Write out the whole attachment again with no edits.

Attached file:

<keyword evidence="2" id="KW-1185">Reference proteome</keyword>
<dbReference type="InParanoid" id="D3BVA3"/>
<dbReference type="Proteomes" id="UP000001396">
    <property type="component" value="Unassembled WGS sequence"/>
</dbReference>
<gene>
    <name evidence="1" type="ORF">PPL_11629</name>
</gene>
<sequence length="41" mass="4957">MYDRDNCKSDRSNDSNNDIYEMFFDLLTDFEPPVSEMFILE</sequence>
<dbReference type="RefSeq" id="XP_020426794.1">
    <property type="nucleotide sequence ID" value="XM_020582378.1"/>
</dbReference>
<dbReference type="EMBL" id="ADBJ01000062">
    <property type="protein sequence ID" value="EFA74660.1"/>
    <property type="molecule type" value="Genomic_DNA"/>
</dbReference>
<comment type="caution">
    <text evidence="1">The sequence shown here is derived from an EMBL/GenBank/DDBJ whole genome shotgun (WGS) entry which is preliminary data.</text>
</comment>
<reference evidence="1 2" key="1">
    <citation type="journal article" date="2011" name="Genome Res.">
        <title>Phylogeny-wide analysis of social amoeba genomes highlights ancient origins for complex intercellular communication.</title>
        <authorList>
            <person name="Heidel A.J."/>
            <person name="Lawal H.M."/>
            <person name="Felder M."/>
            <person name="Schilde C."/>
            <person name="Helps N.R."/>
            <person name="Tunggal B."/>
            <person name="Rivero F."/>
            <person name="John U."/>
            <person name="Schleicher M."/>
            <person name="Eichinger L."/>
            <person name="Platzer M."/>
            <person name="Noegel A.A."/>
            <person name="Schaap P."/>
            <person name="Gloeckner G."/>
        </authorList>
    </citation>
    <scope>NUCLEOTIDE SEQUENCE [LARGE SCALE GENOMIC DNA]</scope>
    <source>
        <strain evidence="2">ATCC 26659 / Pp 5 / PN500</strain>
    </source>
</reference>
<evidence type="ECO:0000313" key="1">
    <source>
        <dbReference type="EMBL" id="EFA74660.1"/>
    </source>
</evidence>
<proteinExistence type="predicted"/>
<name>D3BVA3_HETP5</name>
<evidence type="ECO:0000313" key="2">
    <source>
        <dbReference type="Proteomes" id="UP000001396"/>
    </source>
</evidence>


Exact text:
<keyword evidence="2" id="KW-1185">Reference proteome</keyword>
<dbReference type="InParanoid" id="D3BVA3"/>
<dbReference type="Proteomes" id="UP000001396">
    <property type="component" value="Unassembled WGS sequence"/>
</dbReference>
<gene>
    <name evidence="1" type="ORF">PPL_11629</name>
</gene>
<sequence length="41" mass="4957">MYDRDNCKSDRSNDSNNDIYEMFFDLLTDFEPPVSEMFILE</sequence>
<dbReference type="RefSeq" id="XP_020426794.1">
    <property type="nucleotide sequence ID" value="XM_020582378.1"/>
</dbReference>
<dbReference type="EMBL" id="ADBJ01000062">
    <property type="protein sequence ID" value="EFA74660.1"/>
    <property type="molecule type" value="Genomic_DNA"/>
</dbReference>
<comment type="caution">
    <text evidence="1">The sequence shown here is derived from an EMBL/GenBank/DDBJ whole genome shotgun (WGS) entry which is preliminary data.</text>
</comment>
<reference evidence="1 2" key="1">
    <citation type="journal article" date="2011" name="Genome Res.">
        <title>Phylogeny-wide analysis of social amoeba genomes highlights ancient origins for complex intercellular communication.</title>
        <authorList>
            <person name="Heidel A.J."/>
            <person name="Lawal H.M."/>
            <person name="Felder M."/>
            <person name="Schilde C."/>
            <person name="Helps N.R."/>
            <person name="Tunggal B."/>
            <person name="Rivero F."/>
            <person name="John U."/>
            <person name="Schleicher M."/>
            <person name="Eichinger L."/>
            <person name="Platzer M."/>
            <person name="Noegel A.A."/>
            <person name="Schaap P."/>
            <person name="Gloeckner G."/>
        </authorList>
    </citation>
    <scope>NUCLEOTIDE SEQUENCE [LARGE SCALE GENOMIC DNA]</scope>
    <source>
        <strain evidence="2">ATCC 26659 / Pp 5 / PN500</strain>
    </source>
</reference>
<evidence type="ECO:0000313" key="1">
    <source>
        <dbReference type="EMBL" id="EFA74660.1"/>
    </source>
</evidence>
<proteinExistence type="predicted"/>
<name>D3BVA3_HETP5</name>
<evidence type="ECO:0000313" key="2">
    <source>
        <dbReference type="Proteomes" id="UP000001396"/>
    </source>
</evidence>